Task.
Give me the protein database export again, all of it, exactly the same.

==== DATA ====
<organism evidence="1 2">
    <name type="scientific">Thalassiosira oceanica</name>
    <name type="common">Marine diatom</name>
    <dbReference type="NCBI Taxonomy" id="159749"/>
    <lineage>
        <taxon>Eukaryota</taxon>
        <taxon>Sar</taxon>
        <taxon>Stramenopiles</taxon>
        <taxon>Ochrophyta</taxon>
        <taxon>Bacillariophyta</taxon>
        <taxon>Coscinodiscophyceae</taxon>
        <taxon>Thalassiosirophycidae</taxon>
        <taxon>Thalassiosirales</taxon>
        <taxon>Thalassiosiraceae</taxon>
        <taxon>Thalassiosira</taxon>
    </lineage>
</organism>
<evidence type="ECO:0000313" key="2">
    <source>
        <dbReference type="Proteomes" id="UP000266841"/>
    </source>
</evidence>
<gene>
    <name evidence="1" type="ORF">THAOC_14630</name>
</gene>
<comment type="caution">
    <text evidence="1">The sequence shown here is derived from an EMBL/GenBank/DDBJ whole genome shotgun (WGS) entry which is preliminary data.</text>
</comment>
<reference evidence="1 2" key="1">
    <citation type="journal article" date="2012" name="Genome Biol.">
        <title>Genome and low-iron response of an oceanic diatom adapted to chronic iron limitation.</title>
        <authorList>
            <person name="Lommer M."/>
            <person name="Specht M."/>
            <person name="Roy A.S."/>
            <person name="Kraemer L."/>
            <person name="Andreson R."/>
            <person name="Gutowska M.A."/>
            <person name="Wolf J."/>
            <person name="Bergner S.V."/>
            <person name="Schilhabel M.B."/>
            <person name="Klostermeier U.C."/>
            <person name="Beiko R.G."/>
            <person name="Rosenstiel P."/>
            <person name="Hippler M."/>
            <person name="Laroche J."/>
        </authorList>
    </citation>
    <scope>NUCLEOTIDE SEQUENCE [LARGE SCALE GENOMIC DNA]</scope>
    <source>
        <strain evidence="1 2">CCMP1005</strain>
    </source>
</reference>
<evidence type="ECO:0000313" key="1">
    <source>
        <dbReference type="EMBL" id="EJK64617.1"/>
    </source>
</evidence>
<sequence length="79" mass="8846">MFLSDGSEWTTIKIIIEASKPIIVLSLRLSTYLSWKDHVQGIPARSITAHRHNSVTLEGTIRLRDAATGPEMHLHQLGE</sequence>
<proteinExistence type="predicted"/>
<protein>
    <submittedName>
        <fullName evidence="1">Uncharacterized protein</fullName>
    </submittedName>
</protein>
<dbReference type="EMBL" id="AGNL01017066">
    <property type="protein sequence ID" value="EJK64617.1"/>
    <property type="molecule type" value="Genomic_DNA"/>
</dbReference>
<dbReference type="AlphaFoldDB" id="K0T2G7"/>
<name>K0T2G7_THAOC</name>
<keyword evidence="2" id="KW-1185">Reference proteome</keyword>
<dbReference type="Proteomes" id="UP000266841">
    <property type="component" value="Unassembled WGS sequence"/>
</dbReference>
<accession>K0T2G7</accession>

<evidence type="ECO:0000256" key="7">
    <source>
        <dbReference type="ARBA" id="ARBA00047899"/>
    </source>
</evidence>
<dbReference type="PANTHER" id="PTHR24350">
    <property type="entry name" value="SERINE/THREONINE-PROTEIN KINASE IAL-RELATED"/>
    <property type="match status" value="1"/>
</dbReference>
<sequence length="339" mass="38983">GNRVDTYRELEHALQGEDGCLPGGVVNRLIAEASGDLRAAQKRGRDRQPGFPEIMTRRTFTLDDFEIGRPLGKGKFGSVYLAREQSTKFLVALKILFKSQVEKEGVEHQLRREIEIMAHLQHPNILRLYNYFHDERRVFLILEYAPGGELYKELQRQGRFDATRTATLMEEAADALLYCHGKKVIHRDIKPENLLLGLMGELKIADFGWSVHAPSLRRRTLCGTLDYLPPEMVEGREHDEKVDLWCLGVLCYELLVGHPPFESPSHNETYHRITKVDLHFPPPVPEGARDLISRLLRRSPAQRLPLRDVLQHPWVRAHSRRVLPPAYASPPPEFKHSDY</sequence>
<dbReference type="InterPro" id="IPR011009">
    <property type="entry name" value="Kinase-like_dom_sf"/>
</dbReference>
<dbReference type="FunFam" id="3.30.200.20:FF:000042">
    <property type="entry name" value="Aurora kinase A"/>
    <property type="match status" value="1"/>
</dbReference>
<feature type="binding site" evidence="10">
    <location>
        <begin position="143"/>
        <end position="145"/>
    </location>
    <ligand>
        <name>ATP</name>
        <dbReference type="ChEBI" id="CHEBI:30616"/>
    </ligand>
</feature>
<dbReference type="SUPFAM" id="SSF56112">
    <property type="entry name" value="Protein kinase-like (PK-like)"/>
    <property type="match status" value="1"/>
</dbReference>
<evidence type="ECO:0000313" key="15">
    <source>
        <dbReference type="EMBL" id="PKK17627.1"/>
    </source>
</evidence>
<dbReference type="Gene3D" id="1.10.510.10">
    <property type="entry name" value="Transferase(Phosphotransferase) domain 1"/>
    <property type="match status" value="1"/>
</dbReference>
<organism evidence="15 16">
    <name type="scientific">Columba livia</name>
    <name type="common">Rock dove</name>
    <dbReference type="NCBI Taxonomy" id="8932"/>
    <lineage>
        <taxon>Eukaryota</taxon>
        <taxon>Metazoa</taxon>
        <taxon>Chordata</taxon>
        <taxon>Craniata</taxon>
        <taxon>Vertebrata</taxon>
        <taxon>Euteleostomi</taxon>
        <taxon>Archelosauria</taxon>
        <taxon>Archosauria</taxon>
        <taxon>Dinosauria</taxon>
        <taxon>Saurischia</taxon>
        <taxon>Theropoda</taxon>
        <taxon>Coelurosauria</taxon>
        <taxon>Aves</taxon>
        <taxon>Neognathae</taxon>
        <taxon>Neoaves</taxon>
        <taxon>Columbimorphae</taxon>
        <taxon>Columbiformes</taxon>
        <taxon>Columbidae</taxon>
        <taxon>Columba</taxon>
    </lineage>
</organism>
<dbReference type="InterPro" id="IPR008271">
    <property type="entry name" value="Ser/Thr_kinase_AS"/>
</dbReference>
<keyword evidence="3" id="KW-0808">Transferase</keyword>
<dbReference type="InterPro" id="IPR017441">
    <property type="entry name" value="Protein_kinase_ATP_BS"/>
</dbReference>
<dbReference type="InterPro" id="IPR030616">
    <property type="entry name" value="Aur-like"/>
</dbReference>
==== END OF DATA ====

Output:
<organism evidence="1 2">
    <name type="scientific">Thalassiosira oceanica</name>
    <name type="common">Marine diatom</name>
    <dbReference type="NCBI Taxonomy" id="159749"/>
    <lineage>
        <taxon>Eukaryota</taxon>
        <taxon>Sar</taxon>
        <taxon>Stramenopiles</taxon>
        <taxon>Ochrophyta</taxon>
        <taxon>Bacillariophyta</taxon>
        <taxon>Coscinodiscophyceae</taxon>
        <taxon>Thalassiosirophycidae</taxon>
        <taxon>Thalassiosirales</taxon>
        <taxon>Thalassiosiraceae</taxon>
        <taxon>Thalassiosira</taxon>
    </lineage>
</organism>
<evidence type="ECO:0000313" key="2">
    <source>
        <dbReference type="Proteomes" id="UP000266841"/>
    </source>
</evidence>
<gene>
    <name evidence="1" type="ORF">THAOC_14630</name>
</gene>
<comment type="caution">
    <text evidence="1">The sequence shown here is derived from an EMBL/GenBank/DDBJ whole genome shotgun (WGS) entry which is preliminary data.</text>
</comment>
<reference evidence="1 2" key="1">
    <citation type="journal article" date="2012" name="Genome Biol.">
        <title>Genome and low-iron response of an oceanic diatom adapted to chronic iron limitation.</title>
        <authorList>
            <person name="Lommer M."/>
            <person name="Specht M."/>
            <person name="Roy A.S."/>
            <person name="Kraemer L."/>
            <person name="Andreson R."/>
            <person name="Gutowska M.A."/>
            <person name="Wolf J."/>
            <person name="Bergner S.V."/>
            <person name="Schilhabel M.B."/>
            <person name="Klostermeier U.C."/>
            <person name="Beiko R.G."/>
            <person name="Rosenstiel P."/>
            <person name="Hippler M."/>
            <person name="Laroche J."/>
        </authorList>
    </citation>
    <scope>NUCLEOTIDE SEQUENCE [LARGE SCALE GENOMIC DNA]</scope>
    <source>
        <strain evidence="1 2">CCMP1005</strain>
    </source>
</reference>
<evidence type="ECO:0000313" key="1">
    <source>
        <dbReference type="EMBL" id="EJK64617.1"/>
    </source>
</evidence>
<sequence length="79" mass="8846">MFLSDGSEWTTIKIIIEASKPIIVLSLRLSTYLSWKDHVQGIPARSITAHRHNSVTLEGTIRLRDAATGPEMHLHQLGE</sequence>
<proteinExistence type="predicted"/>
<protein>
    <submittedName>
        <fullName evidence="1">Uncharacterized protein</fullName>
    </submittedName>
</protein>
<dbReference type="EMBL" id="AGNL01017066">
    <property type="protein sequence ID" value="EJK64617.1"/>
    <property type="molecule type" value="Genomic_DNA"/>
</dbReference>
<dbReference type="AlphaFoldDB" id="K0T2G7"/>
<name>K0T2G7_THAOC</name>
<keyword evidence="2" id="KW-1185">Reference proteome</keyword>
<dbReference type="Proteomes" id="UP000266841">
    <property type="component" value="Unassembled WGS sequence"/>
</dbReference>
<accession>K0T2G7</accession>

<evidence type="ECO:0000256" key="7">
    <source>
        <dbReference type="ARBA" id="ARBA00047899"/>
    </source>
</evidence>
<dbReference type="PANTHER" id="PTHR24350">
    <property type="entry name" value="SERINE/THREONINE-PROTEIN KINASE IAL-RELATED"/>
    <property type="match status" value="1"/>
</dbReference>
<sequence length="339" mass="38983">GNRVDTYRELEHALQGEDGCLPGGVVNRLIAEASGDLRAAQKRGRDRQPGFPEIMTRRTFTLDDFEIGRPLGKGKFGSVYLAREQSTKFLVALKILFKSQVEKEGVEHQLRREIEIMAHLQHPNILRLYNYFHDERRVFLILEYAPGGELYKELQRQGRFDATRTATLMEEAADALLYCHGKKVIHRDIKPENLLLGLMGELKIADFGWSVHAPSLRRRTLCGTLDYLPPEMVEGREHDEKVDLWCLGVLCYELLVGHPPFESPSHNETYHRITKVDLHFPPPVPEGARDLISRLLRRSPAQRLPLRDVLQHPWVRAHSRRVLPPAYASPPPEFKHSDY</sequence>
<dbReference type="InterPro" id="IPR011009">
    <property type="entry name" value="Kinase-like_dom_sf"/>
</dbReference>
<dbReference type="FunFam" id="3.30.200.20:FF:000042">
    <property type="entry name" value="Aurora kinase A"/>
    <property type="match status" value="1"/>
</dbReference>
<feature type="binding site" evidence="10">
    <location>
        <begin position="143"/>
        <end position="145"/>
    </location>
    <ligand>
        <name>ATP</name>
        <dbReference type="ChEBI" id="CHEBI:30616"/>
    </ligand>
</feature>
<dbReference type="SUPFAM" id="SSF56112">
    <property type="entry name" value="Protein kinase-like (PK-like)"/>
    <property type="match status" value="1"/>
</dbReference>
<evidence type="ECO:0000313" key="15">
    <source>
        <dbReference type="EMBL" id="PKK17627.1"/>
    </source>
</evidence>
<dbReference type="Gene3D" id="1.10.510.10">
    <property type="entry name" value="Transferase(Phosphotransferase) domain 1"/>
    <property type="match status" value="1"/>
</dbReference>
<organism evidence="15 16">
    <name type="scientific">Columba livia</name>
    <name type="common">Rock dove</name>
    <dbReference type="NCBI Taxonomy" id="8932"/>
    <lineage>
        <taxon>Eukaryota</taxon>
        <taxon>Metazoa</taxon>
        <taxon>Chordata</taxon>
        <taxon>Craniata</taxon>
        <taxon>Vertebrata</taxon>
        <taxon>Euteleostomi</taxon>
        <taxon>Archelosauria</taxon>
        <taxon>Archosauria</taxon>
        <taxon>Dinosauria</taxon>
        <taxon>Saurischia</taxon>
        <taxon>Theropoda</taxon>
        <taxon>Coelurosauria</taxon>
        <taxon>Aves</taxon>
        <taxon>Neognathae</taxon>
        <taxon>Neoaves</taxon>
        <taxon>Columbimorphae</taxon>
        <taxon>Columbiformes</taxon>
        <taxon>Columbidae</taxon>
        <taxon>Columba</taxon>
    </lineage>
</organism>
<dbReference type="InterPro" id="IPR008271">
    <property type="entry name" value="Ser/Thr_kinase_AS"/>
</dbReference>
<keyword evidence="3" id="KW-0808">Transferase</keyword>
<dbReference type="InterPro" id="IPR017441">
    <property type="entry name" value="Protein_kinase_ATP_BS"/>
</dbReference>
<dbReference type="InterPro" id="IPR030616">
    <property type="entry name" value="Aur-like"/>
</dbReference>